Photo Credit: Alexi Rosenfeld, IDF Spokesperson Unit
IDF Druze soldiers from the Herev Battalion

On Tuesday morning, Israel’s media celebrated the resignation letter sent by Captain Amir Jamall, 23, a Druze serving as IDF company commander, to Prime Minister Benjamin Netanyahu. The letter, originally posted on Facebook and later deleted, expressed Captain Jamall’s strong objection to the new Basic Law: Israel as the Nation-State of the Jewish People, a.k.a. the Nationality Law.

Jamall, who says both his older brothers have served in the IDF and fought in Israel’s two Gaza wars, wrote: “This morning when I got up to go to my base, I asked myself, why? Why must I serve the State of Israel, the state which I and both my brothers and my fathers served with dedication, a sense of mission, love of homeland, and in the end what are we? Second class citizens.”

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Jamall would do well to read the recent news from Sweida, southern Syria, where last Wednesday, ISIS killed more than 250 Druze villagers and kidnapped dozens of Druze women and children. The Druze, estimated at 3% of Syria’s pre-war population, are regarded as heretics by the Sunni Muslim ISIS.

Israeli Middle East expert Guy Bechor told Israel’s Channel 2 News on Tuesday that Syria’s Druze once enjoyed a pact with the Syrian government that was very similar to their pact with Israel.

On April 16, 1948, in The battle of Ramat Yohanan, the Israeli Carmeli Brigade fought all night in the Zevulun Valley in the north against the Druze battalion of the Kaukji Rescue Army. The battle concluded with the Druze retreat from the Ramat Yohanan area, and was followed by a non-aggression pact with the Druze which both sides have honored to this day, and which led to decades of close and friendly cooperation between the Druze minority and the Jewish majority.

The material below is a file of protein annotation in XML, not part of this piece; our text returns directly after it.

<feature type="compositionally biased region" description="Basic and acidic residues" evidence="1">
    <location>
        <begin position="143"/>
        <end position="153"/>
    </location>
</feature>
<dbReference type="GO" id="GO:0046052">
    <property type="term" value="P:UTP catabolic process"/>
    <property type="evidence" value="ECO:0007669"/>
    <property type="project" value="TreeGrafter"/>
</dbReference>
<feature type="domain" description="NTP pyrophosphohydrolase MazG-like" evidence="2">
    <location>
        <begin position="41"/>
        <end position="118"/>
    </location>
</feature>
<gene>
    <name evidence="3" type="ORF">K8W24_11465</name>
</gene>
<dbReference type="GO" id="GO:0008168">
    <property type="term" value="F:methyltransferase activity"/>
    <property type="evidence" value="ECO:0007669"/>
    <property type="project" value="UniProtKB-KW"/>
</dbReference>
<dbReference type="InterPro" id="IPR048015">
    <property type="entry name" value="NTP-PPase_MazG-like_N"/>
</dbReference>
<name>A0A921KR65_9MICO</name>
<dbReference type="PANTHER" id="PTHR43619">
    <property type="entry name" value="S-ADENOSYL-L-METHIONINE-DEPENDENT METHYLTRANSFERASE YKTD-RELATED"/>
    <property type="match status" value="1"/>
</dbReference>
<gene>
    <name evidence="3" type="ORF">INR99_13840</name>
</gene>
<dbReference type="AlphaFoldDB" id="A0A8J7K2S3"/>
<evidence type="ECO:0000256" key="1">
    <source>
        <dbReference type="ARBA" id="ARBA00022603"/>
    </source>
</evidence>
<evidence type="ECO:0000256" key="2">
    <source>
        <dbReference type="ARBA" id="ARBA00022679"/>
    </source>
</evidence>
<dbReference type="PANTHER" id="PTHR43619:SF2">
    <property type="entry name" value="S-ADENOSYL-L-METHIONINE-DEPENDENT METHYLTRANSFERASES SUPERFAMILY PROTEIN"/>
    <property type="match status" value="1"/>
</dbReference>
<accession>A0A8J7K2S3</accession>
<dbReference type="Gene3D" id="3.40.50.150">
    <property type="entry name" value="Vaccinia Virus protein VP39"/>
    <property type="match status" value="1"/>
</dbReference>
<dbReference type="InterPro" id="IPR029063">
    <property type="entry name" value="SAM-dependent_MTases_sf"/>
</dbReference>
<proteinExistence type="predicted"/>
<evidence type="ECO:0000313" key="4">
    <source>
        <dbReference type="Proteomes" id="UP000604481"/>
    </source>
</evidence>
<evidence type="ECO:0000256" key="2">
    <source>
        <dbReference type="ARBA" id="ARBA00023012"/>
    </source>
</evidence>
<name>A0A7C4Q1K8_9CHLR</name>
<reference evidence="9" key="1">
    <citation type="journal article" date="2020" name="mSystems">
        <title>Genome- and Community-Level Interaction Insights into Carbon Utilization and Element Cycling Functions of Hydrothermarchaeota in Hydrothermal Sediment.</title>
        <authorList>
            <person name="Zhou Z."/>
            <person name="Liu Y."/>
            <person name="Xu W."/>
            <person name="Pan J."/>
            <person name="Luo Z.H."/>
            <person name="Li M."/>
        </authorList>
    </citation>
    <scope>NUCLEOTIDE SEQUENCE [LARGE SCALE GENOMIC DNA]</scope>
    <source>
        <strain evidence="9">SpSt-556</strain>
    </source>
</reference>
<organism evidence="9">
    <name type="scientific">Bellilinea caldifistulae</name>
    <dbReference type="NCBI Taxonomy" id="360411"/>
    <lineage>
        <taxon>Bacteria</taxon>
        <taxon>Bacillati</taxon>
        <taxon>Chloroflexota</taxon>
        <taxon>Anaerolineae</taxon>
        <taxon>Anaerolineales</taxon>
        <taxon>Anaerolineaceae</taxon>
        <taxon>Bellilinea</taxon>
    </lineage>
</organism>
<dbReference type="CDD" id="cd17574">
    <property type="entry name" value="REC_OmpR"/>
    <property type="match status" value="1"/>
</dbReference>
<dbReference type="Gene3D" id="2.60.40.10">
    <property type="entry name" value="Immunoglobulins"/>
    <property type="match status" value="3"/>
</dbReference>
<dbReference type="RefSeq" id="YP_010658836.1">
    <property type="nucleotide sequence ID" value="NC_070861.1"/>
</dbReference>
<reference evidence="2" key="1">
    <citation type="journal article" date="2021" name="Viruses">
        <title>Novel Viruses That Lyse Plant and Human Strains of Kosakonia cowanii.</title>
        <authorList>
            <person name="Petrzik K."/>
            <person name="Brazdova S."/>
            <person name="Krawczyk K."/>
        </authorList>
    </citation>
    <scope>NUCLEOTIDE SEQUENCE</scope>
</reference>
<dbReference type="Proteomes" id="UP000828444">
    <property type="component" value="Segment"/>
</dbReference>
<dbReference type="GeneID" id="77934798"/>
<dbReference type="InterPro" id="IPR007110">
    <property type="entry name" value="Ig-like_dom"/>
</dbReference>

There was just one problem in Syria, Bechor related.

President Bashar al-Assad, whose army has lost hundreds of thousands of soldiers, is finding it difficult to maintain control over the newly won territories along Israel’s Golan Heights border. The Syrian army can’t recruit the local Sunni Muslims, because as soon as they would be armed they will most likely turn their weapons against the Assad government. Which leaves the Druze.

According to Bechor, a Syrian delegation recently met with Druze dignitaries in southern Syria, asking them to enlist in the national army, as they used to. Every Druze child knows about Issam Jad’aan Zahreddine, a Druze who served as Major General of the Syrian Republican Guard and played a major role in the Syrian Civil War, leading the surrounded Syrian forces during the more than three-year Siege of Deir ez-Zor (He was killed by an ISIS land mine in late 2017).

The Druze refused to cooperate. They also rejected a Russian delegation that asked for the same favor – send their sons to join the Assad army.

At which point the Syrians and the Russians removed their forces that separated between the ISIS contingency and the Druze villages in southern Syria – which was followed by last Wednesday’s ISIS massacre.

Lesson learned.

That lesson should not be lost on the Israeli Druze community who enjoy a prominent status in the hearts of the Jewish people.

Of course, no one in Israel, including Dr. Bechor, is implying that the Druze in Israel would be penalized Syrian-fashion for refusing to serve in the army, and that Israeli protection could be removed.